[Show abstract][Hide abstract] ABSTRACT: In resource-rich areas, risky sexual behavior (RSB) largely diminishes after initiation of anti-retroviral therapy, with notable exceptions among some populations who perceive a protected benefit from anti-retroviral therapy (ART). Yet, there is limited data about long-term trends in risky sexual behavior among HIV-infected people in sub-Saharan Africa after initiation of anti-retroviral therapy.
We administered questionnaires every three months to collect sexual behavior data among patients taking ART in southwestern Uganda over four years of follow-up time. We defined RSB as having unprotected sex with an HIV-negative or unknown status partner, or unprotected sex with a casual partner. We fit logistic regression models to estimate changes in RSB by time on ART, with and without adjustment for calendar year and CD4 count.
506 participants were enrolled between 2005 and 2011 and contributed a median of 13 visits and 3.5 years of observation time. The majority were female (70%) and median age was 34 years (interquartile range 29-39). There was a decrease in the proportion of men reporting RSB from the pre-ART visit to the first post-ART visit (16.2 to 4.3%, p<0.01) but not women (14.1 to 13.3%, p = 0.80). With each year of ART, women reported decreasing RSB (OR 0.85 per year, 95%CI 0.74-0.98, p = 0.03). In contrast, men had increasing odds of reporting RSB with each year of ART to near pre-treatment rates (OR 1.41, 95%CI 1.14-1.74, p = 0.001), which was partially confounded by changes in calendar time and CD4 count (AOR = 1.24, 95%CI 0.92-1.67, p = 0.16).
Men in southwestern Uganda reported increasing RSB over four years on ART, to levels approaching pre-treatment rates. Strategies to promote long-term safe sex practices targeted to HIV-infected men on ART might have a significant impact on preventing HIV transmission in this setting.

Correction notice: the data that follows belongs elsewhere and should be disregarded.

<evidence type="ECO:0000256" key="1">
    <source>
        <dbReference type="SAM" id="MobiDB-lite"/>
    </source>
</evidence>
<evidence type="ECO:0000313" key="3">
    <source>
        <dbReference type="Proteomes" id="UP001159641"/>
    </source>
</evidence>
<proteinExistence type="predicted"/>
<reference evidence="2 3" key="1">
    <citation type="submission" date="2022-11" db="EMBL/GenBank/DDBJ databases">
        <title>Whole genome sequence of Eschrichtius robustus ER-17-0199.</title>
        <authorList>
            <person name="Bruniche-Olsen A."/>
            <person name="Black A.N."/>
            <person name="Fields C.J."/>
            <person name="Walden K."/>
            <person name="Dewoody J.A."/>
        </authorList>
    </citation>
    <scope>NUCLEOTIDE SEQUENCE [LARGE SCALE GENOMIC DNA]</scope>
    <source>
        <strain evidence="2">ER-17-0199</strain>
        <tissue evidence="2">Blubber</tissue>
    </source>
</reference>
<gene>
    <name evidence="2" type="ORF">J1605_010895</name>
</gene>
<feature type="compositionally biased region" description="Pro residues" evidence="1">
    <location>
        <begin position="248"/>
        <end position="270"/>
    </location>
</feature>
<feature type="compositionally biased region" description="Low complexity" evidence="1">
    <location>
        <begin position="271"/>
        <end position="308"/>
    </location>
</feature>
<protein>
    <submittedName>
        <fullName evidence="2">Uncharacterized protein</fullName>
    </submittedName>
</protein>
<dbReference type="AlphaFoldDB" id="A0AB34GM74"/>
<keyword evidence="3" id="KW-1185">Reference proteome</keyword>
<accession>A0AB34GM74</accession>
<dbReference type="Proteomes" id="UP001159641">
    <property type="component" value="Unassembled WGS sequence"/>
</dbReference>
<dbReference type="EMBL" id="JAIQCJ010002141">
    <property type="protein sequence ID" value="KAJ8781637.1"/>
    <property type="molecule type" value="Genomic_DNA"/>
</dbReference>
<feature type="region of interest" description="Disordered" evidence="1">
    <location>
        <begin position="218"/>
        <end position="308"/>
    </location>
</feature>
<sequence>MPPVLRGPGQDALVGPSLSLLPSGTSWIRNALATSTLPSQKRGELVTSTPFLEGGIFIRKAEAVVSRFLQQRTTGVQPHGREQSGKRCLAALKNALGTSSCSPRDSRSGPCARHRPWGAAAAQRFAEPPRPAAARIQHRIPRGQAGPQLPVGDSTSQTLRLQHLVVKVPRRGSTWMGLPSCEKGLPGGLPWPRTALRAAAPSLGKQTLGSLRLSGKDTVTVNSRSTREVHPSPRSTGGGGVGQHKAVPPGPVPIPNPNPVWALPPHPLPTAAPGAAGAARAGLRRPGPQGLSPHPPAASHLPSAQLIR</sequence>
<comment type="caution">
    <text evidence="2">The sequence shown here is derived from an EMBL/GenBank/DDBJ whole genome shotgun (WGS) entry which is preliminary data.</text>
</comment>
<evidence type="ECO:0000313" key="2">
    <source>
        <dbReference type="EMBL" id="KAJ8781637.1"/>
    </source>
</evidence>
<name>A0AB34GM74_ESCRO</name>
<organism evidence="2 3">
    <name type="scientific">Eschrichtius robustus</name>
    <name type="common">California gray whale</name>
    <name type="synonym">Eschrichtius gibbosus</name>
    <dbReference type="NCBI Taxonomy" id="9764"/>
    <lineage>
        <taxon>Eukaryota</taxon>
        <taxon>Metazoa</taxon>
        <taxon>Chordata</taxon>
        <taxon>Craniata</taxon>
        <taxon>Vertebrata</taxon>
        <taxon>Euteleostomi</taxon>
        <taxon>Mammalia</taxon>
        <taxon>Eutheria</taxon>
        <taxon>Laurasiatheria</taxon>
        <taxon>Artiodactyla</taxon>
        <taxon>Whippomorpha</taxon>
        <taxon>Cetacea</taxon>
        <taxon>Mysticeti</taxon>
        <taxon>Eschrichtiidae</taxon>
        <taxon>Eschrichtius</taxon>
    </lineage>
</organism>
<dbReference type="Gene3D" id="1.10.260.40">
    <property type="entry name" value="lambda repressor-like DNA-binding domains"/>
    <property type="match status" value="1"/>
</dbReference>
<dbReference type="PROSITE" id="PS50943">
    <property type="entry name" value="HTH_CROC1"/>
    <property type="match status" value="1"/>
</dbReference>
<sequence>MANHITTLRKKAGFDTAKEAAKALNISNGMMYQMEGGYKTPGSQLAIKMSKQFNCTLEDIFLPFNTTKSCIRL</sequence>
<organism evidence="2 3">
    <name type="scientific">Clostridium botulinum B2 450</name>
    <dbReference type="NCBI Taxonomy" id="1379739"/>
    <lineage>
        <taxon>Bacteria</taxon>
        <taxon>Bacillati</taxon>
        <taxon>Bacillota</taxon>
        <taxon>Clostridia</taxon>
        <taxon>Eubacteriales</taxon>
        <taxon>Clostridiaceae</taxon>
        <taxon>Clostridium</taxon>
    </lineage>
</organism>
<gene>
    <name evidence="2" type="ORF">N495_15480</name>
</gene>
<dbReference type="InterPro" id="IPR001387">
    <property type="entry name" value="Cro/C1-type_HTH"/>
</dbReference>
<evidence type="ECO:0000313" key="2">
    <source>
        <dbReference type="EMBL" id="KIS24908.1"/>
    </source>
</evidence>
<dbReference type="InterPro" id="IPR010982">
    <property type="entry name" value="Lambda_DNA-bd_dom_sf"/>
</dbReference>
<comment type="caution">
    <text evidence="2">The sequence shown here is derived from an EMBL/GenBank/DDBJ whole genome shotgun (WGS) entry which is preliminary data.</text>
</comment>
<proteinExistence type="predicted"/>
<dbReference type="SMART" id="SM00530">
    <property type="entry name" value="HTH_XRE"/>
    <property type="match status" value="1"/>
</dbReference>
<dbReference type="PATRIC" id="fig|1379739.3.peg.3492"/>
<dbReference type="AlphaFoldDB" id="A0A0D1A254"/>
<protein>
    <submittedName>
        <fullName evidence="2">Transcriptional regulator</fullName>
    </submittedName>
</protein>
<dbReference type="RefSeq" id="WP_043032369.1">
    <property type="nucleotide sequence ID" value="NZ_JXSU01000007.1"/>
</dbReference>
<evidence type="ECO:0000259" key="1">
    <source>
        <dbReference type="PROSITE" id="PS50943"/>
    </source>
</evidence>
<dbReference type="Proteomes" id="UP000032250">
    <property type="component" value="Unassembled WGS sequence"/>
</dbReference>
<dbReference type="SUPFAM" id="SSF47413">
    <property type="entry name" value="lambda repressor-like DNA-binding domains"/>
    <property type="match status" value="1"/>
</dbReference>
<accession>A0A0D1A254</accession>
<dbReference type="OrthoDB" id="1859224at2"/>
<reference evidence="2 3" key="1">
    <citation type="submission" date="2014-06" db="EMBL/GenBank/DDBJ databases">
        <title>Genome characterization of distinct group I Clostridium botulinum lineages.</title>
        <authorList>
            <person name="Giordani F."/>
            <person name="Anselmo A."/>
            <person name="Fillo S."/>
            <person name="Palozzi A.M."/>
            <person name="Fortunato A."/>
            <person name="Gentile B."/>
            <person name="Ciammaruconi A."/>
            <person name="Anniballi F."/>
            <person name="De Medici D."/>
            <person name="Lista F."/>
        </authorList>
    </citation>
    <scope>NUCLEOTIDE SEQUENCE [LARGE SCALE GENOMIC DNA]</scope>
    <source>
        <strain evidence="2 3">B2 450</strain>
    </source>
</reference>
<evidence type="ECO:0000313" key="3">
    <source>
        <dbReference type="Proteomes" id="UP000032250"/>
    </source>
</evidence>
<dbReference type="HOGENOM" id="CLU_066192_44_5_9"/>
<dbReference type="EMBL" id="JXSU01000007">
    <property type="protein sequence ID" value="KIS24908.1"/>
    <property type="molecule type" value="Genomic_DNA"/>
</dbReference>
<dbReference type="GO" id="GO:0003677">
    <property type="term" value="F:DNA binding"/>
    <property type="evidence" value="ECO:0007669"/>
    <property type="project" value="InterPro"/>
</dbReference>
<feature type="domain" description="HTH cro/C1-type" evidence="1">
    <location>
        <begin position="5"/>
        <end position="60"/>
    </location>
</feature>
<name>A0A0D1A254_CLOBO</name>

PLoS ONE 07/2013; 8(7):e69634. DOI:10.1371/journal.pone.0069634 · 3.23 Impact Factor
[Show abstract][Hide abstract] ABSTRACT: Efforts to identify all persons infected with HIV in the United States are driven by the hope that early diagnosis will lower risk behaviors and decrease HIV transmission. Identification of HIV-infected people earlier in the course of their infection with HIV antigen/antibody (Ag/Ab) combination assays (4th-generation HIV assays) should help achieve this goal. We compared HIV RNA nucleic acid test (NAT) results to the results of a 4th-generation Ag/Ab assay (Architect HIV Ag/Ab Combo [HIV Combo] assay; Abbott Diagnostics) in 2,744 HIV antibody-negative samples. Fourteen people with acute HIV infection (HIV antibody negative/NAT positive) were identified; the HIV Combo assay detected nine of these individuals and was falsely negative in the remaining five. All five persons missed by the HIV Combo assay were in the stage of exponential increase in plasma virus associated with acute HIV infection (3, 7, 20, 35, 48). In contrast, most acutely infected persons detected by the HIV Combo assay demonstrated either a plateauing or decreasing plasma viral load. The HIV Combo assay also classified as positive five other samples which were negative by NAT. Taken together, the HIV Combo assay had a sensitivity of 73.7% and a specificity of 99.8%. Using published data, we estimated secondary transmission events had HIV infection in these five individuals remained undiagnosed. Screening of our population with NAT cost more than screening with the HIV Combo assay but achieved new diagnoses that we predict resulted in health care savings that far exceed screening costs. These findings support the use of more sensitive assays, like NAT, in HIV screening of populations with a high prevalence of acute HIV infection.